It may seem obvious to provide clean and abundant water to your livestock, especially on hot days. However, frequent attention to water sources is just as important in the winter as it is in the summer. For horses, lack of water intake can cause a myriad of issues, the most common threat being impaction colic. When the weather is cold or extremely windy, livestock may not want to leave a shelter to go for a drink; they tend to eat more hay to stay warm; therefore, their water requirements may increase accordingly. Most animals (including us) are just not thrilled about drinking cold water during cold temperatures. Also, feeding alfalfa hay and providing salt blocks may increase water intake.
There are a variety of options on the market for livestock owners to keep water from freezing. These options vary in price, labor input, and efficacy. A few of the most common types are discussed below. All watering systems will benefit by placement out of the wind.
Automatic Watering Units
- Most expensive upfront cost $400+ (depends on size and does not include installation labor).
- Professional installation recommended.
- Power outages will prevent unit from working (backup generator recommended).
- Energy-free model.
- Water bowl cover (floating ball or door that is easily opened by livestock).
- No heating system = no energy used to heat, although energy is needed to keep water supply to the unit (usually a well).
- Enough animals need to be using the unit so that the water won’t freeze
- Built-in heating component model.
- Thermostat should be set 32-34 degrees F and properly working. If set too high, the heat may unnecessarily turn on when animals drink.
Electrical Tank Heaters/Deicers
- Various sizes and models (ring, tube, cage, drain-plug, etc.).
- Least-expensive ($20+ depending on size of tank to be heated).
- Water-safe electrical heating unit is placed inside of water tank (floating or submergible).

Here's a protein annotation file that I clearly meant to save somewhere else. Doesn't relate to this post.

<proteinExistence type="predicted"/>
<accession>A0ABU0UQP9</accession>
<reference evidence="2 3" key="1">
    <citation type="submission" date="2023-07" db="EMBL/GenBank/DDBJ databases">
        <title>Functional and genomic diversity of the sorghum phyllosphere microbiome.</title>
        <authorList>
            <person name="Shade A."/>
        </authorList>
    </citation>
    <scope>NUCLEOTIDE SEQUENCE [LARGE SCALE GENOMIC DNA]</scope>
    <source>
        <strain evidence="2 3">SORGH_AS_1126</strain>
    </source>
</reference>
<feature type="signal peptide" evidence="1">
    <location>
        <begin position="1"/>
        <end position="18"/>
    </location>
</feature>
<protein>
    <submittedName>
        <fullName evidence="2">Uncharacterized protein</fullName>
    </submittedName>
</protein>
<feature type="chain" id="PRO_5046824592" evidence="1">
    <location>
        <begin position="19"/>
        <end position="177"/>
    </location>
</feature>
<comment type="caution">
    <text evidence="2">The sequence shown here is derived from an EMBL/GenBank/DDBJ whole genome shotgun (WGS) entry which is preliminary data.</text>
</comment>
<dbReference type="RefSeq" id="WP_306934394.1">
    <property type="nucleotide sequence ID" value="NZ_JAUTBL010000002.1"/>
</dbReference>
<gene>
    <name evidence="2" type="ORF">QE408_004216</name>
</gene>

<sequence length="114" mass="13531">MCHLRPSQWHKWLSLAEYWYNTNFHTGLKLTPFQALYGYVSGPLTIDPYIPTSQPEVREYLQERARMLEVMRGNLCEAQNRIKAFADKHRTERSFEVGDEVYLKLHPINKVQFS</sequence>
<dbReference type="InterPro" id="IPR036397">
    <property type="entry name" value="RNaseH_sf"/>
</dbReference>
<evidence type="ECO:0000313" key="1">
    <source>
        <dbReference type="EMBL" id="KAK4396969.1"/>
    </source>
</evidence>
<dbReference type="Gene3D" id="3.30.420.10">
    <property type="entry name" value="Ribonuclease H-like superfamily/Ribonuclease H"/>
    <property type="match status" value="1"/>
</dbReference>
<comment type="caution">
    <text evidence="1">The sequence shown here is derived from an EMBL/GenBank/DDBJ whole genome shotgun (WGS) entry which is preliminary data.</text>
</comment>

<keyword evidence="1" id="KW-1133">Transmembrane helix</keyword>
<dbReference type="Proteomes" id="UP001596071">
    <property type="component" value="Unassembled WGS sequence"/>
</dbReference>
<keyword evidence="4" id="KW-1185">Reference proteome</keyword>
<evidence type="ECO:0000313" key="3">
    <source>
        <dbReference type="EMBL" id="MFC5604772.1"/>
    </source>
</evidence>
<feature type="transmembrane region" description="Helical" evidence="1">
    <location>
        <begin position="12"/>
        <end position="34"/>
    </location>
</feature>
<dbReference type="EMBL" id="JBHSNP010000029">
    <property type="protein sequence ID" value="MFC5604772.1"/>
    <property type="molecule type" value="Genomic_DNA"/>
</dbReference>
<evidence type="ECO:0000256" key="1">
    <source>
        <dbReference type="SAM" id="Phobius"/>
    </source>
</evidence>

- Submergible heaters are less-likely to be bothered by animals.
- Chew-safe cords.
- Most heaters are safe for metal tanks. Check product details for recommendations regarding plastic or rubber tanks.
- Many models have a built-in thermostat that will shut the unit off in warmer weather
- Potential hazards:
- Animals pulling out units will defeat the purpose. Keep the water tank full so that livestock are less likely to come into contact with unit.
- Electrical malfunctions possible (tripping the breaker, etc.).
- Power outages will prevent unit from working.
Heated buckets ($30-$65 depending on volume)
- Similar concept as tank heaters, but electrical unit is built into a plastic bucket that is equipped with an electric cord.
- Plastic buckets are prone to damage.
For the following devices, it is recommended to keep the heating unit and its attachments out of reach of livestock. This may require protective housing built around units, or placing the units on the other side of a fence or corral.
Propane Stock Tank Heaters ($420+ new)
- Large (~50#) portable units that can connect to a 100# or larger propane cylinder (its fuel source).
- Appropriate for heating larger tanks where no electrical source is available.
- Thermostat regulated.
- Pilot light used to ignite.
- Marginal possibility of pilot light being blown out by strong wind.
- Need to periodically replace fuel.
- No electricity or fuel required.
- Battery-operated unit that circulates water to prevent from freezing.
- Does not warm water.
- Various sized units appropriate for tank sizes (400 gallons through 1500 gallons).
- Thermostatically controlled to shut off during warm temps.
- Functionality dependent on battery life (a solar charger can be connected to charge its battery).
- Works best for tanks with automatic fill, such as a float, as the unit sits on the tank ledge and needs contact with water.
With all of the options available today, there is little reason to resort to “breaking ice” to keep water from freezing, and your livestock will benefit from consistently open water.
This article was originally published at iGrow, a service of SDSU Extension, January 2013. Engormix.com thanks the authors for this huge contribution.